U.S. Secretary of State Hillary Clinton said China, India, Malaysia, Republic of Korea, Singapore, South Africa, Sri Lanka, Turkey, and Taiwan qualified for a sanctions waiver because of their reductions in crude oil purchases from Iran. Clinton said steady commitments from those countries meant Iranian funding for its nuclear program and "its support for terror(ism)" were curtailed significantly.

"The message to the Iranian regime from the international community is clear: take concrete actions to satisfy the concerns of the international community through negotiations with the P5+1, or face increasing isolation and pressure," she said in a statement.

Related Article: Who Should be Doing the Geopolitical Heavy Lifting in The Middle East?

A report from the Government Accountability Office, however, found that at least seven companies from Asian and African economies were still investing in the Iranian oil and natural gas sector. India's ONGC Videsh was listed by the GAO as an active investor in the Iranian oil sector with a 40-percent stake in the Farsi natural gas block in Iran. The GAO report noted the company's exploration contract there had expired, however. Meanwhile, the China Petroleum and Chemical Corp., known also as Sinopec, holds a majority stake in Iran's Yadavaran onshore oil field and didn't provide a comment to the U.S. government about its ongoing activity in the country.

Iranian officials last week said targeted sanctions were beneficial to a struggling economy that depends, in large part, on oil revenue. A member of the Iranian parliament's National Security and Foreign Policy Commission said Clinton's decision suggested Washington had to "think again" in terms of the consequences that sanctions have for U.S. allies.

Related Article: Tension Escalates in Syria Amid Fears of Chemical Weapons

The Organization of Petroleum Exporting Countries releases its monthly report for December later this week. Since 2010, OPEC shows that crude oil production from Iran has experienced a steady decline. The GAO, for its part, found that while some countries were still investing in Iran, most of the work and trading activity there has remained in the margins. In its report, the GAO said it was the State Department that was responsible for making determinations of what's considered sanctionable activity. But activity in the Iranian energy sector hasn't declined to the point that the country is sidelined completely, as Clinton suggests. Sanctions may be working, however, as witnessed with the collapse of the country's currency this year.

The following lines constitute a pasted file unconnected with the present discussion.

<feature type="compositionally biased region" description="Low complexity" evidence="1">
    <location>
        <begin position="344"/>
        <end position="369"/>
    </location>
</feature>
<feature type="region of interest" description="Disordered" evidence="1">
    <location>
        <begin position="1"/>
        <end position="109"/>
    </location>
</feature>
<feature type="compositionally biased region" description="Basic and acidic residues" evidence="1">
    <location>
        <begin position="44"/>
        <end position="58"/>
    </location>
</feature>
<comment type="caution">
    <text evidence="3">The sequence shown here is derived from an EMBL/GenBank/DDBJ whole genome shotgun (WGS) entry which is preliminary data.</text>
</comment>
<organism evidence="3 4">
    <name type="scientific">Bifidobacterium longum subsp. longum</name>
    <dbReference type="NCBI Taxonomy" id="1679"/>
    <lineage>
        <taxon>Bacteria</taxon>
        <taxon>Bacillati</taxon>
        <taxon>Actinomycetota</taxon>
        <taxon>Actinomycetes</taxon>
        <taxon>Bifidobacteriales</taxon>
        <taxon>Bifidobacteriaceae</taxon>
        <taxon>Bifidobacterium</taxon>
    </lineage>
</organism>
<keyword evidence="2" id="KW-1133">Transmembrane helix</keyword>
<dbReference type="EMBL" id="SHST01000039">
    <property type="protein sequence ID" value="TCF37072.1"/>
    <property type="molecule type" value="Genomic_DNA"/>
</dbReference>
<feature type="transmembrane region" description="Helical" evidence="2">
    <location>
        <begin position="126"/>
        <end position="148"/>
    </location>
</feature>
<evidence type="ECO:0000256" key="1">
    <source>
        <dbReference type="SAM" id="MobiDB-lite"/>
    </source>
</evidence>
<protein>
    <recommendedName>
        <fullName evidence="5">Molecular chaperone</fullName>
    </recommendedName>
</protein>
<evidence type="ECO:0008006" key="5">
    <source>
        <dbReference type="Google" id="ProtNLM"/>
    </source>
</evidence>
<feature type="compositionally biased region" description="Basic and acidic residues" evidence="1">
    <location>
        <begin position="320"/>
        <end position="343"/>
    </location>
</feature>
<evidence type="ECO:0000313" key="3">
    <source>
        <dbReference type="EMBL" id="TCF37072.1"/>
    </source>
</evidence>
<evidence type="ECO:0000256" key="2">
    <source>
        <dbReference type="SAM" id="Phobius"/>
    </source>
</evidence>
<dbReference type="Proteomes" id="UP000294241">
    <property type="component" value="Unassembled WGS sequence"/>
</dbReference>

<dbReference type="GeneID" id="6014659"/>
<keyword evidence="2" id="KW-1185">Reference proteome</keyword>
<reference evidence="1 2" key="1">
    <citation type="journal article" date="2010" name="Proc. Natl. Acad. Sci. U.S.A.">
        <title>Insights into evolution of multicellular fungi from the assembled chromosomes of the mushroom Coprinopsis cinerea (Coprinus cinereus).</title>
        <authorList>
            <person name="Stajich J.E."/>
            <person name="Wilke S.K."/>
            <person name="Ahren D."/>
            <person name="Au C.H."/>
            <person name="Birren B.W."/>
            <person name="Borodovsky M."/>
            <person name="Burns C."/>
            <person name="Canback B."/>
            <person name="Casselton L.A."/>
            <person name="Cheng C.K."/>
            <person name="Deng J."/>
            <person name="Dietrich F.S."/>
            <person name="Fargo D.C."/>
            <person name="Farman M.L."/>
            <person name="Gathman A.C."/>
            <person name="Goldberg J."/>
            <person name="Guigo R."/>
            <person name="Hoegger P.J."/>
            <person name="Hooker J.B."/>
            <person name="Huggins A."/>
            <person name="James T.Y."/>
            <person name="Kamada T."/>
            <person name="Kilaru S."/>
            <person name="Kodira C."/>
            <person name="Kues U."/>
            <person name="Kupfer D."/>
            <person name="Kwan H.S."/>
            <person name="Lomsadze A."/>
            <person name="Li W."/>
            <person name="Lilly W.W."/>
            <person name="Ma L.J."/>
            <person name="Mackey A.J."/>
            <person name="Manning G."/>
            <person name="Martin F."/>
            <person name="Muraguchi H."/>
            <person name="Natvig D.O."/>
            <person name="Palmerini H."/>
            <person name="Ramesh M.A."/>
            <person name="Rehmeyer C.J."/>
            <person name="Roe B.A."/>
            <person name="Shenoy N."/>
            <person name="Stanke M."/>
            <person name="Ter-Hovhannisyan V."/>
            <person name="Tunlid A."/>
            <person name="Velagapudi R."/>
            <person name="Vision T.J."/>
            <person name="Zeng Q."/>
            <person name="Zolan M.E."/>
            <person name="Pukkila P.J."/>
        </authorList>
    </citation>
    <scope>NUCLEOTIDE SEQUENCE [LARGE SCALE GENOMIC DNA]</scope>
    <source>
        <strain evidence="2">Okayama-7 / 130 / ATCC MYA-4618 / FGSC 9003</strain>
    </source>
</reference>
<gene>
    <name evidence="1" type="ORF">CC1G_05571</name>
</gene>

Nevertheless, Iran remains a major oil player despite its controversial nuclear ambitions. According to OPEC, and in the face of tightened sanctions pressure, Iran still managed to hold the No. 5 spot among its member states, just beating Venezuela in terms of October production levels.

By. Daniel J. Graeber of Oilprice.com




Back to homepage


Leave a comment
  • robertsgt40 on December 12 2012 said:
    Has anyone noted these sanctions are acts of war? The irony is Iran has complied with all IAEA requests and is operating within the law.(Required by IAEA). Israel is on the other end of the spectrum. Operating outside the law by not being a signatory of NNPT and stocking hundreds of nuclear warheads. Our empire is quickly fading. Thanx Israel. You want a chance at world peace, ditch Israel. You want WWIII, stay the course.
  • Danibugab on December 23 2012 said:
    Petrodollar era is broken and corporate capitalism is smashed into pieces! Falsified globally designed speculative economics system are exhausted. Hyperinflation is on its way. Over. Over again.

Leave a comment




Oilprice - The No. 1 Source for Oil & Energy News